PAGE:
Despite clips from his “real” movies interspersed throughout, this documentary is the sort of thing that would be more appropriate to showing at the Whole Life Expo or some such New Age-y forum. Jodorowsky completists will probably want to give it a look, but even they should expect a career-footnote curiosity, not a fully realized work of art. However, the arrival of Psychomagic is giving Alamo Drafthouse an excuse to program virtually all of the nonogenarian auteur’s major filmic works (you can live without the minor ones, Tusk and The Rainbow Thief) as part of Alamo On Demand.
Everything from 1968’s B&W Fando y Lis to the aforementioned Poetry is here, including 1989’s Santa Sangre and arguably his greatest achievement, 1973’s psychedelic spiritual epic The Holy Mountain. Few filmmakers have managed to sustain such a singular, challenging, ambitious and fantastical sensibility over such a long haul. In a way, he’s the perfect quarantine director—offering a travelogue of things you’ve never seen (and some you may wish you hadn’t), while also taking your mind for an expansive walk. More info here.
The horror, the horror: Two movies about people-eaters
On a less elevated plane, there’s always the entertainment value of a good scare. You will definitely get that with Black Water: Abyss, the belated sequel to a 2007 Australian thriller that saw several boating day-trippers stranded, treed and fed upon by one very large, hungry crocodile.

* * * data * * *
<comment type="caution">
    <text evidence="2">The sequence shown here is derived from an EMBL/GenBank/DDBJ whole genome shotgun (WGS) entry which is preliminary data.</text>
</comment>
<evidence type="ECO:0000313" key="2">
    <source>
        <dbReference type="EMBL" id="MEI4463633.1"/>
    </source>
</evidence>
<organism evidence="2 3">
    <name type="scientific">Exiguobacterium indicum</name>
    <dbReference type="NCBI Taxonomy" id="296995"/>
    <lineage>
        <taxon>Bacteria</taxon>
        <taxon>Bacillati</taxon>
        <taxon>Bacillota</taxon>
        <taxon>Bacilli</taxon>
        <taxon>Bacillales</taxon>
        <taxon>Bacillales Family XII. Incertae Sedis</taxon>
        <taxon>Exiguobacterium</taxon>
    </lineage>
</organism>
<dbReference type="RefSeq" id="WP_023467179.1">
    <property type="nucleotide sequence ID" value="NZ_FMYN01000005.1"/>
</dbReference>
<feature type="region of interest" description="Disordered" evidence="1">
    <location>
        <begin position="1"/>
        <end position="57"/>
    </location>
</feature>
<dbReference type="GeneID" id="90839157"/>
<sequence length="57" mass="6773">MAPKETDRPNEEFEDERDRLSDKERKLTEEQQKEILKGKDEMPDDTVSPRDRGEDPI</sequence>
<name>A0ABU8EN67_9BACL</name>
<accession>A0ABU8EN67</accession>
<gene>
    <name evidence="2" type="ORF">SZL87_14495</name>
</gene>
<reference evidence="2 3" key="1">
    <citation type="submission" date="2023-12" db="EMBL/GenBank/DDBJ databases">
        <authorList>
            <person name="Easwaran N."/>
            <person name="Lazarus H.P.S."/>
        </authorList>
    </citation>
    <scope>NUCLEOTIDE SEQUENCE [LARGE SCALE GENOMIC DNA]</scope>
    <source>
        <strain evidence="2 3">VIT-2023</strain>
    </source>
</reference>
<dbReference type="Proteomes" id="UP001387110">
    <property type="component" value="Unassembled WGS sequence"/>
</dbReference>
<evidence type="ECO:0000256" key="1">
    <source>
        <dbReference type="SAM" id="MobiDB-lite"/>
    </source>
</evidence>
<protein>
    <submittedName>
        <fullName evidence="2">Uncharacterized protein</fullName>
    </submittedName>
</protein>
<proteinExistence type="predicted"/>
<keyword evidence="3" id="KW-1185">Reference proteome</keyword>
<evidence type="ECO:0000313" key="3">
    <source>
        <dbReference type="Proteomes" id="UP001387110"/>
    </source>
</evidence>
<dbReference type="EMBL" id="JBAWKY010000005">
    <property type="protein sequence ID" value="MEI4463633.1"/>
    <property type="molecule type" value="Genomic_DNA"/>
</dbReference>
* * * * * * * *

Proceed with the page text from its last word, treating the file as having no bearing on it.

Andrew Traucki’s followup has the bright idea of placing another group of tasty humans in an underground cavern where they’ve gone caving, only to find themselves stuck when a flash flood above-ground cuts off the tunnels they’d entered through. As if that weren’t bad enough…well, you guessed it. Turns out they are not quite alone down here. The combination of dark, wet, murky and claustrophobic makes for an atmospherically creepsome experience even before the introduction of a giant reptile with many many teeth.
Equally lethal if considerably sillier is the menace presented in Uncle Peckerhead (https://subtletrex.com ) Matthew John Lawrence’s horror comedy. A trio of pop-punkers known as Duh! think they’ve lucked out when the titular yokel (David Littleton) offers to replace their repossessed tour van with his own. He’ll even drive them to their gigs, for free. There’s a wee catch: Each midnight, unless properly sedated, Uncle P. turns into some kind of cannibalistic beast.
Given that the band is having to constantly deal with rip-off promoters, obnoxious metalheads, and other annoyances, this turns out not to be an entirely bad thing. Still, a trail of blood is not the ideal kind of “following” you want to acquire on your maiden club tour. The movie’s strongest suit—its satire of the indie music world—could be sharper, but for those with a taste for black comedy and schlock horror, Uncle will provide some lively fun. It opens in limited theaters (presumably drive-ins) today, arriving on home formats next Tuesday; Black Water: Abyss launches in both today.